Regency Land Sales and Regency Land Group – based in London, Spain and Belize – were found to have sold worthless land.
The companies – which have been wound up the High Court - attempted to sell land they did not own.
It comes after the IS warned last month that landbanking cons had doubled over the past two years.
The investigation found Regency Land Group used telesales methods to sell small plots of agricultural land in Grantham while Regency Land Sales acted as the UK sales agent for its offshore links.
The company insisted the land would increase in value when it was rezoned for planning purposes.
However, enquiries by The Government’s Companies Investigations, part of the IS, found there was no prospect of rezoning taking place.
And the IS complained Regency companies boss Llewellyn Adam Hannah-Smith and his colleagues failed to cooperate and provide full information during the investigation.
Investigators established the land sold was never legally transferred and purchasers were given a false guarantee of eight per cent growth on their investment in the first 12 months.
The probe found there was a lack of transparency about the management and status of Regency Land Group as a Belize-registered company.
Company bosses also admitted using aliases when talking to clients, as well as virtual offices and internet-based mail scanning services.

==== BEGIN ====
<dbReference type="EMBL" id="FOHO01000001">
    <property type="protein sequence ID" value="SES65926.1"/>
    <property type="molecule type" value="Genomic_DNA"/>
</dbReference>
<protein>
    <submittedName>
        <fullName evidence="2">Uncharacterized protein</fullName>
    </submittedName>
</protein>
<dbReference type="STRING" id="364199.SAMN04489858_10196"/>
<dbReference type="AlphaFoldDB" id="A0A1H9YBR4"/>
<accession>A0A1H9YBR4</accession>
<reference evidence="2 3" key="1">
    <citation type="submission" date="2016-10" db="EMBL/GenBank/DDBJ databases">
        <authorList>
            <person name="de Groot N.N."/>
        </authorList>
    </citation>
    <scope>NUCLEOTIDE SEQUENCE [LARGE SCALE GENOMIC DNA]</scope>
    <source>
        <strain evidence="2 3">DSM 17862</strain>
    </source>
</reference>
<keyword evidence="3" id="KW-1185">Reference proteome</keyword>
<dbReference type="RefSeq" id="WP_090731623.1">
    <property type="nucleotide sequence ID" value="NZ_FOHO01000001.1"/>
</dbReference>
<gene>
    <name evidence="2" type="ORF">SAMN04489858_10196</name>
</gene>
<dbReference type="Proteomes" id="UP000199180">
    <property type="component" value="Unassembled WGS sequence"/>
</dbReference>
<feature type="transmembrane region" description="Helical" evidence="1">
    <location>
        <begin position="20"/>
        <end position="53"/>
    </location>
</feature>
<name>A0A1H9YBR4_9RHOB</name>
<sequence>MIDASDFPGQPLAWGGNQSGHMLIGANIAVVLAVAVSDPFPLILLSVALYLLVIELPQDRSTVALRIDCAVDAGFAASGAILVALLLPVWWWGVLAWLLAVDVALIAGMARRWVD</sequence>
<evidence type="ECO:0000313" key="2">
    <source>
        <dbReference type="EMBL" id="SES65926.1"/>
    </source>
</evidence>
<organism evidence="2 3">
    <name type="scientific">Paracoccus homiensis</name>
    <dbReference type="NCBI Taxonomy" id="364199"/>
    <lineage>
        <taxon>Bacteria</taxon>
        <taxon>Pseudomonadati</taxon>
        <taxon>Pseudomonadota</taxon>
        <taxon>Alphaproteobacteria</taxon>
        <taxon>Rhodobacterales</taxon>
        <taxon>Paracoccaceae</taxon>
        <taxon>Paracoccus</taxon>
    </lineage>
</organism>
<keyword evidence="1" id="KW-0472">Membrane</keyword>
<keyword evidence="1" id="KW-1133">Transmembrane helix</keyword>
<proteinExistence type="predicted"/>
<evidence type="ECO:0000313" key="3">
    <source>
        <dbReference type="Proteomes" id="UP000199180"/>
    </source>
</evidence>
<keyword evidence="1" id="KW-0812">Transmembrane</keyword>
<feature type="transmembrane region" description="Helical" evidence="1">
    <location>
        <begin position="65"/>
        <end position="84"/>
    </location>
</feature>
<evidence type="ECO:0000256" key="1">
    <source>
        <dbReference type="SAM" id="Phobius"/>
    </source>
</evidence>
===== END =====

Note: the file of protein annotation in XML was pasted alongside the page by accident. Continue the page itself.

An IS spokesman said: "It was clear these companies were set up as an enormous confidence trick and members of the public were invited to invest on the basis of promised returns that were, at best, improbable.
"The IS will always take action to stamp out such practices in order to protect the general public."
Hannah-Shelton, who lives in Spain, also managed Britannia Land Management which was closed last month in the public interest, following similar concerns over its landbanking activities.
Last month, statistics released by the IS revealed that landbanking scams had gone up from 15 in 2009 to 30 this year.
Company investigations, which is the part of the IS tasked with tackling poor company practice, said that, since March 2007, it had wound up 50 landbanking companies.
It is estimated that losses from all landbanking scams now exceed £200 million.
By Andy Pearce